Gov. Arnold Schwarzenegger is learning the hard way that trying to deflect political difficulties by using immigrants as a scapegoat will only get him in deeper trouble.
Beset by falling poll numbers and forced to postpone his pet project of privatizing public workers’ pensions, Schwarzenegger last week sought to divert public opinion from his free-fall by a series of racist, anti-immigrant remarks, the most flagrant of which was his praise for the “Minutemen” armed gangs currently trying to enforce vigilante rule along the U.S.-Mexican border in Arizona.
Asked what action he would take along the border, Schwarzenegger responded, “Well I think the most important thing is what they’re doing with the Minutemen,” adding, “I think they’ve done a terrific job [cutting] down the crossing of illegal immigrants.”
He made the remark during an appearance on the KFI-AM radio “John and Ken Show” April 28. A day later, Schwarzenegger called the Minutemen a “neighborhood patrol,” while an aide said they would be welcome to operate in California.
Response from immigrant rights and civil rights organizations was virtually instantaneous.
“We have always felt that if the root causes of immigration are not addressed, there will continue to be a migration from south to north across the border,” Christian Ramirez, San Diego area director for the American Friends Service Committee’s U.S.-Mexico Border Project, said in a telephone interview. “This is especially true following implementation of the North American Free Trade Agreement. We believe people should be given the freedom to move that goods and services have — enforcement won’t solve the immigration issue. What is needed are just economic and trade policies.”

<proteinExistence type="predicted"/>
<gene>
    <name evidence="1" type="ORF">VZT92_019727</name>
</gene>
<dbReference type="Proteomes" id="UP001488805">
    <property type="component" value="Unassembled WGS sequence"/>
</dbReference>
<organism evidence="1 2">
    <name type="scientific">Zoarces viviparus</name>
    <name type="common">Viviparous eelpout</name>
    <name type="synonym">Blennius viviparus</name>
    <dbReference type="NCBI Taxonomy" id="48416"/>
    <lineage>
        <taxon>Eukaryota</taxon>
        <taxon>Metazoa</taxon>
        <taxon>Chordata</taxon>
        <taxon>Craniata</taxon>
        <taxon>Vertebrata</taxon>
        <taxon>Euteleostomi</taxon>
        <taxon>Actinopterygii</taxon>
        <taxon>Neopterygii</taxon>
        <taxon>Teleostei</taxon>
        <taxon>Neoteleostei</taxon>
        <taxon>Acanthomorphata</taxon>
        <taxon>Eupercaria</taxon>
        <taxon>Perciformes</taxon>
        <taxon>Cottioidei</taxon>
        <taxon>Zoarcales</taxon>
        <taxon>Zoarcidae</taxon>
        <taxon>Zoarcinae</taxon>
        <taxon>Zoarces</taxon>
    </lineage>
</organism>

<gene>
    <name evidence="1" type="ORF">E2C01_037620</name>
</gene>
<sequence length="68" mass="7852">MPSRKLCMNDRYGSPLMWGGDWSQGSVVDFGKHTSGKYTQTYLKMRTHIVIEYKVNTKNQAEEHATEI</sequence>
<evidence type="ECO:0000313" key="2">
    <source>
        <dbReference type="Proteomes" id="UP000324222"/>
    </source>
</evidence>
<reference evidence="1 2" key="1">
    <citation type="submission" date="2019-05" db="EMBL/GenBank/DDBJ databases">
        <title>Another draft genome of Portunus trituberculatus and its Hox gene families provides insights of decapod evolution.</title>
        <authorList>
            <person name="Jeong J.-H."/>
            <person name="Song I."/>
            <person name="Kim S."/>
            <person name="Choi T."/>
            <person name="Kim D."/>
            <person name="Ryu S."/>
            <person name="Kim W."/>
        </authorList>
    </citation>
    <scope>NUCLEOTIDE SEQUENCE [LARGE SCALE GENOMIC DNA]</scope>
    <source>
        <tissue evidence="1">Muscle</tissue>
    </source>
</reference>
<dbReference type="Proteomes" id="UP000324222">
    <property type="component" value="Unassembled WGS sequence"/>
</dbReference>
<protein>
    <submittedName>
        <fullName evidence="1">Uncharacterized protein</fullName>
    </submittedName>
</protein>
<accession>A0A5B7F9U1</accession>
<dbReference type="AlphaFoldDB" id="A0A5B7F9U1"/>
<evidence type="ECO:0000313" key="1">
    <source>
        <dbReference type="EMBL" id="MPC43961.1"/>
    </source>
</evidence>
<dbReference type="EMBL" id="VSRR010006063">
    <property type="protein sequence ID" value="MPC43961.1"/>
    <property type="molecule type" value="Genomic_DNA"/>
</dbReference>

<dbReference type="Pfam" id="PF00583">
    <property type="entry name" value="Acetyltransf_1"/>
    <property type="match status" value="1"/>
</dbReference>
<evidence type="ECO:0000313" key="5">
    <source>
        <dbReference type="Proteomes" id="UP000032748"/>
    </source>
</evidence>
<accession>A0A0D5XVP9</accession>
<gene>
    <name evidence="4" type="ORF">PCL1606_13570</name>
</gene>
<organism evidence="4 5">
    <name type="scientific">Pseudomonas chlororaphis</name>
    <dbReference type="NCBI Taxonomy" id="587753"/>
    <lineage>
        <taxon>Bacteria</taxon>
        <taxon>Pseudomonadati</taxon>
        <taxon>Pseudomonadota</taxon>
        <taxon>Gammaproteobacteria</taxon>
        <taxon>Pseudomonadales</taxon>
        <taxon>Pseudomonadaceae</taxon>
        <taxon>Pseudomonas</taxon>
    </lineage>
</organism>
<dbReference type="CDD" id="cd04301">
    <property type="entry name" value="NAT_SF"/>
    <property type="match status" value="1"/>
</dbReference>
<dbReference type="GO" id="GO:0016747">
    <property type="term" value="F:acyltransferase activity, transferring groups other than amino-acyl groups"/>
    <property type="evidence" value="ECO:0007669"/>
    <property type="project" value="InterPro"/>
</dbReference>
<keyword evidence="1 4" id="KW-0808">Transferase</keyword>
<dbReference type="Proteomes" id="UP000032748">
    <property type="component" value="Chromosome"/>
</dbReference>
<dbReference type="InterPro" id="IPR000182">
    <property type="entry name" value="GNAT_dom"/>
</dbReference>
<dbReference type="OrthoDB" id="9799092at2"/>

Speaking at San Francisco meeting sponsored by the Lawyers Committee for Civil Rights, Phil Ting, executive director of the Asian Law Caucus, said, “The governor must understand that this type of vigilante behavior is being used to promote violence against immigrants and people of color.”
The American Civil Liberties Union of Northern California released a statement calling Schwarzenegger’s remarks “bad governance.”
“The governor then took it one step farther in saying he is not opposed to vigilantism within our state,” it said. “Encouraging this kind of dangerous activity that invites harassment and intimidation is irresponsible.”
State Democratic Party Chair Art Torres said Schwarzenegger was exploiting fears about undocumented immigration to divert attention from his growing problems as governor and to appeal to ultra-right supporters.
Indeed, two polls released this week found the governor’s approval rating has dropped below 50 percent for the first time since he took office a year and a half ago.